There were presents and sentiments shared, and one KIE student said that something they see about us CUNY students is our desire to know more than we know. I think this is true of both groups.  This week brought us together because of that desire, and because of the hope to connect and open ourselves to other peoples’ experiences, cultures, lives and skills. Chris mentioned Friere’s statement that you cannot teach people and you cannot come together without love; mutual love has to be the foundation for the learning. In Rwanda, there is an abundance of love, it has been pouring forth since the first hugs we received before a word was exchanged, and it was there when we created theatre together. I have been so touched by how open, affectionate, talented, smart, and loving the people we have met are, and how they have filled me, and my classmates up with joy and learning. It has been a true exchange.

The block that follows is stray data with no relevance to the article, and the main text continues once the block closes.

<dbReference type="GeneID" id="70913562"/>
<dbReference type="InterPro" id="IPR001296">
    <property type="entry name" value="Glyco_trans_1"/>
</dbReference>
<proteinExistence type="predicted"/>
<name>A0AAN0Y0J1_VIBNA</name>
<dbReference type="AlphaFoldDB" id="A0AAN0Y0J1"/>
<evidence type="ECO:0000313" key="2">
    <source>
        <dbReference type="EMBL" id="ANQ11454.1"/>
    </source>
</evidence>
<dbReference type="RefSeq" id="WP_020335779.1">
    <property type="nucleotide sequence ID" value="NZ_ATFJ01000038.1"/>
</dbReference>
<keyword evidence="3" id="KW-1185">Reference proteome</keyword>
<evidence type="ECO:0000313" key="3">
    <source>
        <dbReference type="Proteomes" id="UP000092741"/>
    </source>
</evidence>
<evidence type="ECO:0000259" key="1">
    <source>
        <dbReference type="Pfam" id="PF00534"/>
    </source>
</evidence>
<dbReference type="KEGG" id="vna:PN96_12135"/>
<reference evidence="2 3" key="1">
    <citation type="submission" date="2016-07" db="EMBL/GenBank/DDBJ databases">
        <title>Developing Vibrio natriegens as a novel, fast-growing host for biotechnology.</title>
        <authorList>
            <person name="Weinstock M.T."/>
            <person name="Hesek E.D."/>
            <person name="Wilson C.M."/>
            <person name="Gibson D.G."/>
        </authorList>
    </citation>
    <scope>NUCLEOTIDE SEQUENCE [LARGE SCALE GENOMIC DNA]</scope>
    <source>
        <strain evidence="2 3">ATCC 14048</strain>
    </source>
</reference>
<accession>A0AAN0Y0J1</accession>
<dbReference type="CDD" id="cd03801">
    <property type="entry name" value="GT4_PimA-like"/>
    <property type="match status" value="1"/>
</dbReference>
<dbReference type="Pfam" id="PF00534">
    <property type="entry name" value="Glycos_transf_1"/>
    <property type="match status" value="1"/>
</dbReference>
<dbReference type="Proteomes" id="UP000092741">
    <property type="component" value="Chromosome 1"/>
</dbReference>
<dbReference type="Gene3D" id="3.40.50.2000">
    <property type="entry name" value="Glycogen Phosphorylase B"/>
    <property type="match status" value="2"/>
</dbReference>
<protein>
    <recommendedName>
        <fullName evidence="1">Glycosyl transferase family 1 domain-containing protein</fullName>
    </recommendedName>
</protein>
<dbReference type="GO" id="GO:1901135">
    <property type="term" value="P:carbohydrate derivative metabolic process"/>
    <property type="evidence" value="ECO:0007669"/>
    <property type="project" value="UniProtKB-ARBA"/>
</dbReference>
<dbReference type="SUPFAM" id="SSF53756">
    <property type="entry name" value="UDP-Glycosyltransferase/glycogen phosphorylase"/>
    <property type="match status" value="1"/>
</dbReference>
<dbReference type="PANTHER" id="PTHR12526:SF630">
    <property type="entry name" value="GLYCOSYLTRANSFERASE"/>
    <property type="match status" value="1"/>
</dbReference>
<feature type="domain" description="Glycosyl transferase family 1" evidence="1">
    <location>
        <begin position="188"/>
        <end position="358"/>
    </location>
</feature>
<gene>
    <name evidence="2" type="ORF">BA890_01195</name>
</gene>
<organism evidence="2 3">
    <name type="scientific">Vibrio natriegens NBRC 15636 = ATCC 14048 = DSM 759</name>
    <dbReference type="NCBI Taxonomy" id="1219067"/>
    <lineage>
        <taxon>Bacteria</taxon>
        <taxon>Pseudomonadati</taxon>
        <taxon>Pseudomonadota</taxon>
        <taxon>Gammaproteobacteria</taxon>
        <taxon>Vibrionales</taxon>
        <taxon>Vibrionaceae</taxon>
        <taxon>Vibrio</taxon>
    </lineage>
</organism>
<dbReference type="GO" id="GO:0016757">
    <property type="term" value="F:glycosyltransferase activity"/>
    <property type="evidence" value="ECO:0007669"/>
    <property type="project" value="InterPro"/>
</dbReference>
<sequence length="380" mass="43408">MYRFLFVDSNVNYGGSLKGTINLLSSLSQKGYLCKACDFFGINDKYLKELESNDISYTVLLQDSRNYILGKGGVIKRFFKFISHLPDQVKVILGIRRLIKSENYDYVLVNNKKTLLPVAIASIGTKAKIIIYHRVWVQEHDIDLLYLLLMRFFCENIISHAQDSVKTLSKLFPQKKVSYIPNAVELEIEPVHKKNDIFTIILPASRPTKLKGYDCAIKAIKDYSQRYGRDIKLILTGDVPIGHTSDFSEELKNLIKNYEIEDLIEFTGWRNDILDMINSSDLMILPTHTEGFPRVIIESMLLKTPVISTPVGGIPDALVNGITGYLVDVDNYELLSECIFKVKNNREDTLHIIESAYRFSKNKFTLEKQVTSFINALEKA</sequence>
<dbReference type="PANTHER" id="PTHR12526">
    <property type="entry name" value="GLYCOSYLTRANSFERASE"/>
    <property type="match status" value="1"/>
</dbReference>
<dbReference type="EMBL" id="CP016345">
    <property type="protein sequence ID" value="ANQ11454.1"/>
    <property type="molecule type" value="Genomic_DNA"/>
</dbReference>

One KIE student said, “We keep growing up and up.” That pretty much sums up how I’m feeling now too.  And now, to keep climbing that ladder, and grow even more!

Turongera! (see you later!) And with LOVE,


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One Response to We keep growing up and up

  1. ELAINE EVANS says:

    Rachel: Sounds great, we are proud of you and your CUNY students and the KIE students. We look forward to seeing you in Ireland.